The Millennial: Modern Farmers’ Messiah?

With nearly 75 million millennials, the reality is that farmers and the rest of the food industry have to pay attention. ( istock )

This year, a new generation is poised to have more spending power than any other segment of the population. With nearly 75 million millennials, the reality is that farmers and the rest of the food industry have to pay attention.

The twisted irony of agriculture’s millennial “problem” is that they might just turn out to be modern farmers’ best hope for the future. Yes, you heard me right. That 30-something who may still live in mom and dad’s basement and wear pajama bottoms more often than pants could actually drive more profitability back to the farm.

This generation isn’t afraid to fight for what it believes in and certainly doesn’t feel the need to apologize. And when it comes to food, millennials take it personally and demand more from those who provide and produce it. We’ve already seen many changes in the food industry—for example, Amazon’s acquisition of Whole Foods—and the rise of home delivery meal kit companies such as Blue Apron and HelloFresh.


But back at the farm, the mainstream farmer has seemingly remained pretty much unaffected by the demands of millennials. It would be wise to start to better understand your primary customers of the next 20 years to 30 years.

So just who are they, and why is food such a big deal to them? They can be best described as the transparent generation. They desire—and are now demanding with their spending power—for businesses to operate in a way that they can easily see what is going on.

Millennials are also a generation focused on information, and they grew up immersed in technology. The world of information is at their fingertips, and mobile devices are the primary way in which they learn about everything from Kim Kardashian to the calories in their kale smoothies.

According to a report by the USDA, millennial households are buying more unprocessed foods such as fruits and vegetables than processed foods such as pasta and potato chips. Millennials want their food quick, easy, fresh and unprocessed. Data from the Organic Trade Association say that 52% of organic consumers are millennials, a market that’s growing rapidly. Another report says that a staggering 40% of millennials are taking on a plant-based diet.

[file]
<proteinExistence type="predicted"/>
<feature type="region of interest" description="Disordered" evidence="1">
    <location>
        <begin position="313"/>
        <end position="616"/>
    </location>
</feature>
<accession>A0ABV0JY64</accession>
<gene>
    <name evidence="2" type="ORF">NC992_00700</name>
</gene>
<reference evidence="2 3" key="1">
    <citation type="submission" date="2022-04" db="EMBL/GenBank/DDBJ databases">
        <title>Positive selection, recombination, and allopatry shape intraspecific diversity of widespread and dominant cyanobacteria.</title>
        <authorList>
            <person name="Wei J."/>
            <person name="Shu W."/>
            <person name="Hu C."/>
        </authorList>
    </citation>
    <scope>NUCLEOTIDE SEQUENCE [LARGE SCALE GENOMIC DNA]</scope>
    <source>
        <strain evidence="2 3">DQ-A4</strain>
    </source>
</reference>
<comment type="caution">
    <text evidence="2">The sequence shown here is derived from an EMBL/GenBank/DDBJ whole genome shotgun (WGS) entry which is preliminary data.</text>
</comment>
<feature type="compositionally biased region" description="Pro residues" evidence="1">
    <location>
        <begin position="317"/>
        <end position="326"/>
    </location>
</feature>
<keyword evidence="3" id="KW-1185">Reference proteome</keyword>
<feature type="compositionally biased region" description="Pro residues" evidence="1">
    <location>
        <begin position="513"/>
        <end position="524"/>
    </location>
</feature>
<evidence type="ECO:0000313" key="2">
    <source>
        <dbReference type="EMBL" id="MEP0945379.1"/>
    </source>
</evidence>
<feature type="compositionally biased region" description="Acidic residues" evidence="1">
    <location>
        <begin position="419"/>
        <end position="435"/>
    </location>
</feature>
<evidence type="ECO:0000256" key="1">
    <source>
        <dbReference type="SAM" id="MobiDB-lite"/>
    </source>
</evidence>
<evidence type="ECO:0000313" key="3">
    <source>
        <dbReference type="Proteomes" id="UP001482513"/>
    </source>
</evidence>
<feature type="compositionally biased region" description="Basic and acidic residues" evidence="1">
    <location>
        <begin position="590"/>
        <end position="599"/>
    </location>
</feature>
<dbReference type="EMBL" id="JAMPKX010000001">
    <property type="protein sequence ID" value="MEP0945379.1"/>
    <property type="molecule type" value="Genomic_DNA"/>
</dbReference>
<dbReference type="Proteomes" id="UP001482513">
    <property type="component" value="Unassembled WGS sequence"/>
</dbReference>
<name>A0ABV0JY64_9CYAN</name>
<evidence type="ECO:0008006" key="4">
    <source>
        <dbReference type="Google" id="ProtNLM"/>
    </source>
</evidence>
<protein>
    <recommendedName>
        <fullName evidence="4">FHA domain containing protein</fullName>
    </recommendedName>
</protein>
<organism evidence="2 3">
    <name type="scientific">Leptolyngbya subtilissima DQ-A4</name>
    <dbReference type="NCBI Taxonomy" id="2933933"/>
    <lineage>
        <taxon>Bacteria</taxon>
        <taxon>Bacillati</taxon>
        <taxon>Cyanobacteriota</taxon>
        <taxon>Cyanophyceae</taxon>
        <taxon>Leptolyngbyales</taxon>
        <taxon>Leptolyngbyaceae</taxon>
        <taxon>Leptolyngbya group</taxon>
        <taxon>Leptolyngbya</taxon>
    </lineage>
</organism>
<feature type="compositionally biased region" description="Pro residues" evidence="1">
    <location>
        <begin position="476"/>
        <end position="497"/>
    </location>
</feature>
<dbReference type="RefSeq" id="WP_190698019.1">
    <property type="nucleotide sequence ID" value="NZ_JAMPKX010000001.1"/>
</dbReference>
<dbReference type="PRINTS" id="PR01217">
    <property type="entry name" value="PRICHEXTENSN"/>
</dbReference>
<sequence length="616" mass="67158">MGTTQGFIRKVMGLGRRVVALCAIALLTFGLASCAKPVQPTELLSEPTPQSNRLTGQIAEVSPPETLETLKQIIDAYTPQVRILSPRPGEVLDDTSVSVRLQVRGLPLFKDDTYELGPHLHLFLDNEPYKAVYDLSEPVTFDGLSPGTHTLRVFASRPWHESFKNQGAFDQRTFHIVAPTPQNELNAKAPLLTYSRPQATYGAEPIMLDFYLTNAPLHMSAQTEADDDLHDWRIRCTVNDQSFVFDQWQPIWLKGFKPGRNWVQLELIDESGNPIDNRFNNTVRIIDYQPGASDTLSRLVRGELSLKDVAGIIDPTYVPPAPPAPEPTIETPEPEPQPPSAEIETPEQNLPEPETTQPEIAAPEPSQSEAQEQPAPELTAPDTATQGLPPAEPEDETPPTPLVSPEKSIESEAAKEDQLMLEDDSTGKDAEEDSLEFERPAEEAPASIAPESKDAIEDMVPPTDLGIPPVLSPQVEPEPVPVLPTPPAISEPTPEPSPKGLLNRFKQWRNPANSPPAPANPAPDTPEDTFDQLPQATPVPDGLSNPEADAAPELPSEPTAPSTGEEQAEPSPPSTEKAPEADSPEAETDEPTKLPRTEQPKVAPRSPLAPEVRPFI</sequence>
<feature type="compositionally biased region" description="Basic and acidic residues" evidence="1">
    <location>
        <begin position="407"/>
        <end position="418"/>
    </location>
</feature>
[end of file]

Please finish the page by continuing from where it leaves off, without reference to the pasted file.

Already, demand for “real food” is far outstripping the supply. Suppliers and processors just can’t find enough product to meet the “new standards” because they operate in a system built solely for producing a small set of products on an enormous scale. Meanwhile, titanic-sized faceless farms that follow the traditional model are barely eking out a profit. In economic environments such as today’s, that means a 100-acre farm growing high-demand crops can be far more profitable than a 10,000-acre commodity farm growing corn.

The bottom line for most farmers is they are still operating in the baby boomer world of food production. Millennials want to get to know farmers and their farms on a personal level. So isn’t it time we help farmers adopt a millennial mindset? The changes made may just turn out to be the most profitable moves a farm has ever made.